Allan Arthur (rugby union)

Sir Allan Arthur was a Scotland international rugby football player.[1][2] He later moved to India as a merchant, where he became a civil servant. He was knighted in 1900 for his Indian public service work.[3] He was named as one of Queen Victoria's birthday knights.[4]

Allan Arthur
Birth nameAllan Arthur
Date of birth(1857-04-03)3 April 1857
Date of death9 October 1923(1923-10-09) (aged 66)
Place of deathMoffat, Scotland
Rugby union career
Position(s) Forward
Amateur team(s)
Years Team Apps (Points)
Glasgow Academicals ()
Provincial / State sides
Years Team Apps (Points)
1873–76
1876
Glasgow District
West of Scotland District
()
National team(s)
Years Team Apps (Points)
1875–76 Scotland 2 (0)

Rugby Union careerEdit

Amateur careerEdit

Arthur went to school at Glasgow Academy and then Merchiston College.[3]

Arthur played for Glasgow Academicals.[2]

Provincial careerEdit

Arthur was capped by Glasgow District.

He also played for the West of Scotland District on 28 February 1876.[5]

International careerEdit

He was capped twice for Scotland between 1875 and 1876.[2]

Horse-racing careerEdit

The newspaper The Sportsman noted in its obituary of Arthur that he was a noted owner of race horses. Arthur became the chairman of the Royal Calcutta Turf Club. The newspaper noted that although Arthur owned a number of horses, his colours did not merit any great success.[6]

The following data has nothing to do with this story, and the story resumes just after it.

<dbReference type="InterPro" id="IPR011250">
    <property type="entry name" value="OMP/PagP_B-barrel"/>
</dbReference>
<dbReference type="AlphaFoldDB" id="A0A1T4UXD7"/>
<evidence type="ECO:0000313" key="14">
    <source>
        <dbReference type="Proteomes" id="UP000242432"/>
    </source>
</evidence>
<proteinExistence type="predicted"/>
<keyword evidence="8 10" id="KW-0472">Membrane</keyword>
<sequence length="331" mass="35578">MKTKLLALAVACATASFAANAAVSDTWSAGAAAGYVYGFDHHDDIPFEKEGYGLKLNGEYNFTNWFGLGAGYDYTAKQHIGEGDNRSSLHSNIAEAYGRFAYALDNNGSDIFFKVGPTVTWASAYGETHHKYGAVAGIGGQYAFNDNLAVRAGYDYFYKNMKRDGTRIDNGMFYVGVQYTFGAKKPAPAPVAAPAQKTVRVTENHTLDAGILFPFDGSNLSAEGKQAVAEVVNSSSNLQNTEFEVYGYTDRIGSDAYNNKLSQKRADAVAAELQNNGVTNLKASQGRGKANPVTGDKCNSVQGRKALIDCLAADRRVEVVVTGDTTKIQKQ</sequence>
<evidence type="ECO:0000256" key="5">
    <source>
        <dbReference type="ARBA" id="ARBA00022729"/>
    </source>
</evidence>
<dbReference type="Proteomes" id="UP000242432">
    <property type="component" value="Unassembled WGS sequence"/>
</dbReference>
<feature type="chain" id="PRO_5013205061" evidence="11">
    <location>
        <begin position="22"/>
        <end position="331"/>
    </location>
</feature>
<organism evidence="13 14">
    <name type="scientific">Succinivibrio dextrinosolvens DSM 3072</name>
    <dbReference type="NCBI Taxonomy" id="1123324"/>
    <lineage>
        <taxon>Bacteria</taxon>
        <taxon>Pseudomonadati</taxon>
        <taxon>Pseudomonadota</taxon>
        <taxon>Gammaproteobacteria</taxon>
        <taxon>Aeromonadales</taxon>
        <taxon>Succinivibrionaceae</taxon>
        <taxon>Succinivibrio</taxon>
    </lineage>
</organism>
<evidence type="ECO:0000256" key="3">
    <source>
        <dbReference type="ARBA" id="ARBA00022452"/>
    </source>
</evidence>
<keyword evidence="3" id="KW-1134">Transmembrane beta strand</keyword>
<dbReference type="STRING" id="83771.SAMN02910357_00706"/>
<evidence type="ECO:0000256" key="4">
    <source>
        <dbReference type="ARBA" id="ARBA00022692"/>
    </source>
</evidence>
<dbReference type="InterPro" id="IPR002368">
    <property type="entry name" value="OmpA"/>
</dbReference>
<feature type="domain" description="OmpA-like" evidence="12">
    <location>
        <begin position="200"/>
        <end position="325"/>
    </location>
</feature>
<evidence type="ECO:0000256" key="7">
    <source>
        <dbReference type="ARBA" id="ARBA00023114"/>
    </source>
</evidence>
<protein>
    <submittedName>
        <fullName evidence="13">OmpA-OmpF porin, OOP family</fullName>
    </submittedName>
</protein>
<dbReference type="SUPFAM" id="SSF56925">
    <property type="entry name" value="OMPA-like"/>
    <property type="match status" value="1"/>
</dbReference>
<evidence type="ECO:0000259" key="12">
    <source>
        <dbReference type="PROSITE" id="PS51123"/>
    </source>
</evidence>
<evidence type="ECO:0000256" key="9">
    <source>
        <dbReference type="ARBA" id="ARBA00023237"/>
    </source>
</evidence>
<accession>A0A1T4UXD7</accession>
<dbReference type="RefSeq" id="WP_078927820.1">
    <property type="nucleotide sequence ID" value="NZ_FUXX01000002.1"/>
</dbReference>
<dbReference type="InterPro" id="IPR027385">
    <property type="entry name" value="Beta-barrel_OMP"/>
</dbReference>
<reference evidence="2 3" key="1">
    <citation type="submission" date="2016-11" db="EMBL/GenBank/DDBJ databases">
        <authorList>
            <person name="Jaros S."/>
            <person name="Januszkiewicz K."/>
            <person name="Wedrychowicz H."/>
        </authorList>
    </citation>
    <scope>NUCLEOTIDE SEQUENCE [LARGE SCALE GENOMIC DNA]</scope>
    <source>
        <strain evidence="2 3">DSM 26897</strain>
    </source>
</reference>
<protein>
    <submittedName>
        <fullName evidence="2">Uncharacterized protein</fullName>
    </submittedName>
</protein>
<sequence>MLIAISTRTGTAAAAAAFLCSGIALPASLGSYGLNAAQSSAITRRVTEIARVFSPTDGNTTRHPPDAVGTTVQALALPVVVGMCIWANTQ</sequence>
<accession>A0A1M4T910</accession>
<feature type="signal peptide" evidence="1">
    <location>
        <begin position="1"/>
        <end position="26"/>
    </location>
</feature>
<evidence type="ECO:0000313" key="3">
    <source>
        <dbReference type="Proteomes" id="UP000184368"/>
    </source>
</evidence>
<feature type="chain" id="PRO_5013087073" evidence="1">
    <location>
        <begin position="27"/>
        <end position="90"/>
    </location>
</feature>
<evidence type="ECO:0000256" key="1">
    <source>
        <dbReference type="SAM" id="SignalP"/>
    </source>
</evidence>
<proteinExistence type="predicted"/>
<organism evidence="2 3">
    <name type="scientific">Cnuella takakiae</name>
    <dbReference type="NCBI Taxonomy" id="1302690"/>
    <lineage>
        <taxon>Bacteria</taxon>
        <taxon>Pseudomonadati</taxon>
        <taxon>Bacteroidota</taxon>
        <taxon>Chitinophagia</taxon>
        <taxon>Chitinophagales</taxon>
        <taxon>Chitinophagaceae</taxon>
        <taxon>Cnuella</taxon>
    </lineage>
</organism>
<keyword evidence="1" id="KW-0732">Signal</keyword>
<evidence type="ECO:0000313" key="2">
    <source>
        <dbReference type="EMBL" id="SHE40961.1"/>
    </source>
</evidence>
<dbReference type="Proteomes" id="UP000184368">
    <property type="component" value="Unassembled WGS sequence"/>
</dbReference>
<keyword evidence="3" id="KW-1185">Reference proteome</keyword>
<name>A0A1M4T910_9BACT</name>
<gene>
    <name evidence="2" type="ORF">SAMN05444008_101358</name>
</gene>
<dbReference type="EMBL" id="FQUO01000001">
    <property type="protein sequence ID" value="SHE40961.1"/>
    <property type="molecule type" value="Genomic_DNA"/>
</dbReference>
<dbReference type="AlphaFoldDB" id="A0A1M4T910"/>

Business and Civil Service careerEdit

Allan's father, another Arthur Allan, was a merchant in the firm of Henry Montieith and Company.[4]

At the age of 20, the younger Allan went to India. He began in the employ of the merchants Finlay, Muir and Company. He later became a director of the merchant firm Ewing and Company.[3]

As a merchant, Allan became involved in the trade of jute. He became a director of an extensive jute shipping company: R. Steel and Company Limited.; and a director of the Manipiet Jute Company. He was also a director of the Union Baling Company.[7]

He was elected four times as the president of the Bengal Chamber of Commerce. He retired in 1920.[3]

His civil service career began in parallel. He was appointed a member of the Viceroy's Leglistaive Council; and in 1890 became the Sheriff of Calcutta. For his public services he received a knighthood in 1900.[3]

FamilyEdit

Arthur was unmarried.[3] He died at his home at Larch Hill in Moffat.[3] He was the brother of John Arthur who was also capped for Scotland during the first ever rugby international.[2]

Arthur's funeral was held on 11 October 1923. The funeral processed from Glasgow Central Station to the Necropolis,[8] where he is buried.[9]

ReferencesEdit

  1. ^ "Allan Arthur". ESPN scrum.
  2. ^ a b c d Bath, p136
  3. ^ a b c d e f g https://www.britishnewspaperarchive.co.uk/viewer/bl/0000563/19231010/092/0011 – via British Newspaper Archive. Missing or empty |title= (help)
  4. ^ a b https://www.britishnewspaperarchive.co.uk/viewer/bl/0000060/19000524/024/0006 – via British Newspaper Archive. Missing or empty |title= (help)
  5. ^ https://www.britishnewspaperarchive.co.uk/viewer/bl/0000060/18760228/032/0006. Missing or empty |title= (help)
  6. ^ https://www.britishnewspaperarchive.co.uk/viewer/bl/0001055/19231011/068/0004 – via British Newspaper Archive. Missing or empty |title= (help)
  7. ^ https://www.britishnewspaperarchive.co.uk/viewer/bl/0001876/19000525/022/0002 – via British Newspaper Archive. Missing or empty |title= (help)
  8. ^ https://www.britishnewspaperarchive.co.uk/viewer/bl/0000540/19231011/144/0012 – via British Newspaper Archive. Missing or empty |title= (help)
  9. ^ "Allan Arthur (1857-1923) - Find a Grave Memorial".
Sources
  1. Bath, Richard (ed.) The Scotland Rugby Miscellany (Vision Sports Publishing Ltd, 2007 ISBN 1-905326-24-6)